Serotonin Receptors

Abstract

Serotonin (5‐hydroxytryptamine, 5‐HT) receptors are found both in the central and peripheral nervous system as well as in a number of nonneuronal tissues in the gut, gastrointestinal, pulmonary, cardiovascular systems and blood cells. There are at least 15 different receptors organised in six families of the G protein‐coupled receptor (GPCR) type and one family of the Cys‐loop ligand‐gated channel type. Although the number of 5‐HT neurons in the brain is rather limited to the raphe system, projections occur across the brain and most receptors subtypes are largely distributed throughout the central nervous system (CNS). However, 95% of the 5‐HT is produced peripherally, especially in the gut, and most 5‐HT receptors are also present peripherally. It is to be expected that drugs targeting peripheral 5‐HT receptors will represent a wave of 5‐HT‐related therapies. 5‐HT has been implicated in the aetiology of a number of diseases such as migraine, hypertension, depression, anxiety, schizophrenia, irritable bowel syndrome, eating disorders and vomiting. Many of the current treatments for such disorders interact with the 5‐HT system.

Key Concepts:

  • Serotonin (5‐hydroxytryptamine, 5‐HT) is one of the oldest neurotransmitters. 5‐HT acts through a multitude of receptors in the brain and the periphery. Serotonin receptors are targeted by many drugs on the market or in clinical development for various central and peripheral pathologies such as depression, anxiety, schizophrenia, migraine, functional bowel disorders, chemotherapy‐induced emesis, eating disorders and others.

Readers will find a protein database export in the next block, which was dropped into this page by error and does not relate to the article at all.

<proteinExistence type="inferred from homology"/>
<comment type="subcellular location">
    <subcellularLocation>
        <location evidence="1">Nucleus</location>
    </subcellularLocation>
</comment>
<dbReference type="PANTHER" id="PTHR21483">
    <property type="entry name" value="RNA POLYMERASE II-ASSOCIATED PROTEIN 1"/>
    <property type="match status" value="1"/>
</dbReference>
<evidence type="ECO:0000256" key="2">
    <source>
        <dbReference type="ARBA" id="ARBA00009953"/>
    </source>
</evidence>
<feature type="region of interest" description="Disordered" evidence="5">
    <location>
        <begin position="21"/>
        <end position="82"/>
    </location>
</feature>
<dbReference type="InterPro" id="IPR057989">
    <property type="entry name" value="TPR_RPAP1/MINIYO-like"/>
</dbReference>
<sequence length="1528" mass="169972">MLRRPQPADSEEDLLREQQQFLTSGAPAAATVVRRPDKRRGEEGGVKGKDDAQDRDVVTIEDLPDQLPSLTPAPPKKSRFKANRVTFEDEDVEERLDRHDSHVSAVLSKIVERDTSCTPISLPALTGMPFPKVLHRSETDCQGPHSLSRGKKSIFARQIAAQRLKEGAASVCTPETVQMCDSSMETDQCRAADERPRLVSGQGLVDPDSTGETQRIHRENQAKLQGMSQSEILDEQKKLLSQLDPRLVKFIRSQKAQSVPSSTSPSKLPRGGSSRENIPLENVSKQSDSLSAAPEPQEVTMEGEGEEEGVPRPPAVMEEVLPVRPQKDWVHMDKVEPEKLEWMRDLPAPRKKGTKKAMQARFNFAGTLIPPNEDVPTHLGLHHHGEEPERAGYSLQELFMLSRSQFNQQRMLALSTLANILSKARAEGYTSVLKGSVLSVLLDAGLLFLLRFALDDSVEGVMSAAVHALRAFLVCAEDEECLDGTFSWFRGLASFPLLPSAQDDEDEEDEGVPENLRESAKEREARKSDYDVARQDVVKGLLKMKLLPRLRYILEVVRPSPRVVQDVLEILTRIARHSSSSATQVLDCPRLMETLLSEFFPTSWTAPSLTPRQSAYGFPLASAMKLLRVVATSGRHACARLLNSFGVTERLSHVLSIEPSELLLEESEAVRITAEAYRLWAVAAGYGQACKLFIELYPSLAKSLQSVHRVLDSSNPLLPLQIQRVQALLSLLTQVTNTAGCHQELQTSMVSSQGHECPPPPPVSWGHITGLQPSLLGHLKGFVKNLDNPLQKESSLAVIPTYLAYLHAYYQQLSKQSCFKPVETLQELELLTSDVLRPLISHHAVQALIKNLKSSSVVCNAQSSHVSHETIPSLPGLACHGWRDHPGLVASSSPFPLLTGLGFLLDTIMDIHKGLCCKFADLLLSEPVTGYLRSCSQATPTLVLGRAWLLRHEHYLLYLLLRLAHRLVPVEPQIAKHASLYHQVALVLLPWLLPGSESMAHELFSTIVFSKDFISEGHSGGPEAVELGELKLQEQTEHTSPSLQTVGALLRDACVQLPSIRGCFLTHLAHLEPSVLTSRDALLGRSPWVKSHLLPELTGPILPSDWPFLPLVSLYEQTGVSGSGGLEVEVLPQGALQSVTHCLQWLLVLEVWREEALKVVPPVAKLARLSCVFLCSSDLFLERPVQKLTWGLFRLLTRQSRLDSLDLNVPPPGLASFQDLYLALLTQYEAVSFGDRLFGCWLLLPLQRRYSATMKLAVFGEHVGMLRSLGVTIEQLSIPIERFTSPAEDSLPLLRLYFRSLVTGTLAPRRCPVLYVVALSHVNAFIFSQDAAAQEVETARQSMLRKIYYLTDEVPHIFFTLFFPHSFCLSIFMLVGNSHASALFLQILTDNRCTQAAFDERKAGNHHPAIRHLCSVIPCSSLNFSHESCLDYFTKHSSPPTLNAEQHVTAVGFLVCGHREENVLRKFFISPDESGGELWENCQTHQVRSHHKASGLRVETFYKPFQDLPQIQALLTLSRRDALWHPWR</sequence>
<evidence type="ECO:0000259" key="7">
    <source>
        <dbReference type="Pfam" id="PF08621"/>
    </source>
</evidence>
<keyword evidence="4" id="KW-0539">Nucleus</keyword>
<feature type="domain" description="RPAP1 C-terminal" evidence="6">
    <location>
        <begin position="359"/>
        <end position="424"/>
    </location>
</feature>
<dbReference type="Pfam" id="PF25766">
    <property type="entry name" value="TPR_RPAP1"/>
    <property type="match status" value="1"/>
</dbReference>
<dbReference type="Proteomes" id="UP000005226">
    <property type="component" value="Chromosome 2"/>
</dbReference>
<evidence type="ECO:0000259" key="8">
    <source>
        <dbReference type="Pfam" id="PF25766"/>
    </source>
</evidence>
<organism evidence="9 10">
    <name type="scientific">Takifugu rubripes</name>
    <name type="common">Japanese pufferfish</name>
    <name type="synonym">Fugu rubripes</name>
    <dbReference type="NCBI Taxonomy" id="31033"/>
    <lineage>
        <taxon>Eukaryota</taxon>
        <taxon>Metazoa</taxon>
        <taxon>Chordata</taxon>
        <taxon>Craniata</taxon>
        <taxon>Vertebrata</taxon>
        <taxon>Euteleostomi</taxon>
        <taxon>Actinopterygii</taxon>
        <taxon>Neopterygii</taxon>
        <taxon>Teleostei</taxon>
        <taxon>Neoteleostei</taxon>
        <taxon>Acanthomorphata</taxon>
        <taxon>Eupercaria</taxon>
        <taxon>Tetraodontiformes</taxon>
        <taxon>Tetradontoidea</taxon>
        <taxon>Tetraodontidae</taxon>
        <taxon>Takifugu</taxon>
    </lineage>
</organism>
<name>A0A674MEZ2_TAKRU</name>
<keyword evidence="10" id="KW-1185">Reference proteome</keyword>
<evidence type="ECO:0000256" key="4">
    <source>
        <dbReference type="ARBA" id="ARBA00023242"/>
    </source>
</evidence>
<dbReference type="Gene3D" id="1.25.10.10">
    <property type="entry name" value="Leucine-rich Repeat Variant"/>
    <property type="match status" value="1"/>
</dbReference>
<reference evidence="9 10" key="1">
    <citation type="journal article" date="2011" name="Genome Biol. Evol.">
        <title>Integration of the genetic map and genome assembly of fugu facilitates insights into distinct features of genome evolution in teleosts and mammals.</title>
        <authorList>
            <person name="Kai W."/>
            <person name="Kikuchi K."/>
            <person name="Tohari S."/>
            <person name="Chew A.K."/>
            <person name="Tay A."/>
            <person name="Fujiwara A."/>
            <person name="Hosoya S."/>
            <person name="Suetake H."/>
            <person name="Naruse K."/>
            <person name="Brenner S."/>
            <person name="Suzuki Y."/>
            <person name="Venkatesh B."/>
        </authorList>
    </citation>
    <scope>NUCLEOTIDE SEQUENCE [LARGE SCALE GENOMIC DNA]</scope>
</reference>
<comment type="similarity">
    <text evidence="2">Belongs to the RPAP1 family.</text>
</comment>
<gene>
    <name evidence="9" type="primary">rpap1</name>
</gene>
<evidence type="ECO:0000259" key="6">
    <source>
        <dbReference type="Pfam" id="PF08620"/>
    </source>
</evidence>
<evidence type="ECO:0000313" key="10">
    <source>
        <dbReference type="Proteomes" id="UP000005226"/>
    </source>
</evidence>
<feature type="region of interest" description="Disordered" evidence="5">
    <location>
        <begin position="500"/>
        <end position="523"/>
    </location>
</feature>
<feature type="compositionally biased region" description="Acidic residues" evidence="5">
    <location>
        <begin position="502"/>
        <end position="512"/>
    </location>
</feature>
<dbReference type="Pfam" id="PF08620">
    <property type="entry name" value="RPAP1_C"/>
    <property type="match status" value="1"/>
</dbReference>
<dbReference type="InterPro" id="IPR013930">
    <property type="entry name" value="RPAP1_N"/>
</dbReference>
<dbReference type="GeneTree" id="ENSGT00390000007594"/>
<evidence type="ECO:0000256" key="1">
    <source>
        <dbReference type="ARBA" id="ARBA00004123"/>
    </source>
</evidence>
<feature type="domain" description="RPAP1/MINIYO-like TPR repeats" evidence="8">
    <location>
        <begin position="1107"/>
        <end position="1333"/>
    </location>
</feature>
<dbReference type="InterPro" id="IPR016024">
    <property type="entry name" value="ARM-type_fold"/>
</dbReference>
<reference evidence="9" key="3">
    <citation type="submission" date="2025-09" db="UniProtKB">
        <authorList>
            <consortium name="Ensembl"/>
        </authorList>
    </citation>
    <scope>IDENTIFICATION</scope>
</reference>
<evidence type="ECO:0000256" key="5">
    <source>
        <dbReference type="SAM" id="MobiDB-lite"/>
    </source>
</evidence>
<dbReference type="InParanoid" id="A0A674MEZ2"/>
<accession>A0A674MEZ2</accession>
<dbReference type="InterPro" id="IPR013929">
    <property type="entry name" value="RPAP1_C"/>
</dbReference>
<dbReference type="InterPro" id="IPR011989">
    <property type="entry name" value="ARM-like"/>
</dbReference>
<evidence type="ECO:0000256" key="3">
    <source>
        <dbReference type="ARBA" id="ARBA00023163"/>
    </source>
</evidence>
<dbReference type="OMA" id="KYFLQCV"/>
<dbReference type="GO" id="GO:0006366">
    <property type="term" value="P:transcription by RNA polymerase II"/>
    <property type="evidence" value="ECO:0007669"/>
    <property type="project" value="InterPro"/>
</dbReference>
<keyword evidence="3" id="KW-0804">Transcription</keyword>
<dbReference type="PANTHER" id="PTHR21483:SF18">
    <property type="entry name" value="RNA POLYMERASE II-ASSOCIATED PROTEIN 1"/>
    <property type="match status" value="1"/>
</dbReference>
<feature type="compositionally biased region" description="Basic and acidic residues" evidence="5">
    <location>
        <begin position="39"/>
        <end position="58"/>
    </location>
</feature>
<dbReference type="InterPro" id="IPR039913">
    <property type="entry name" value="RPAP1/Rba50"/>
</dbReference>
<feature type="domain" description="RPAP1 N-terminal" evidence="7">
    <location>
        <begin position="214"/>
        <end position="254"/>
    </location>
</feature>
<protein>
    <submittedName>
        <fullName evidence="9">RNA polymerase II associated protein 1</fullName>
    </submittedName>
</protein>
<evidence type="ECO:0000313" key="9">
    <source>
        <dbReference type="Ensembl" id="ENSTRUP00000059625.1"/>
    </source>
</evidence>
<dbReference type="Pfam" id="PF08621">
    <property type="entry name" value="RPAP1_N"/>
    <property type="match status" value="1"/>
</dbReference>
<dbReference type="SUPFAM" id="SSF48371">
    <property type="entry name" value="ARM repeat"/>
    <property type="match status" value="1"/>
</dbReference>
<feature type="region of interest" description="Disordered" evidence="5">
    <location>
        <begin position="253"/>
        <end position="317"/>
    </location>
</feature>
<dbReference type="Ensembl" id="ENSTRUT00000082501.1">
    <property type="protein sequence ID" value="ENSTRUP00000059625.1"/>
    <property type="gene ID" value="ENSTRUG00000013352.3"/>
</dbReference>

Keywords: serotonin; 5‐HT; 5‐hydroxytryptamine; receptor families and subtypes; receptor distribution; selective ligands; preclinical and clinical aspects; GPCRs; ligand‐gated channels

Figure 1.

Graphical representation of the current classification of 5‐hydroxytryptamine (5‐HT) receptors according to transduction.

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Hoyer, Daniel(Sep 2010) Serotonin Receptors. In: eLS. John Wiley & Sons Ltd, Chichester. http://www.els.net [doi: 10.1002/9780470015902.a0000125.pub2]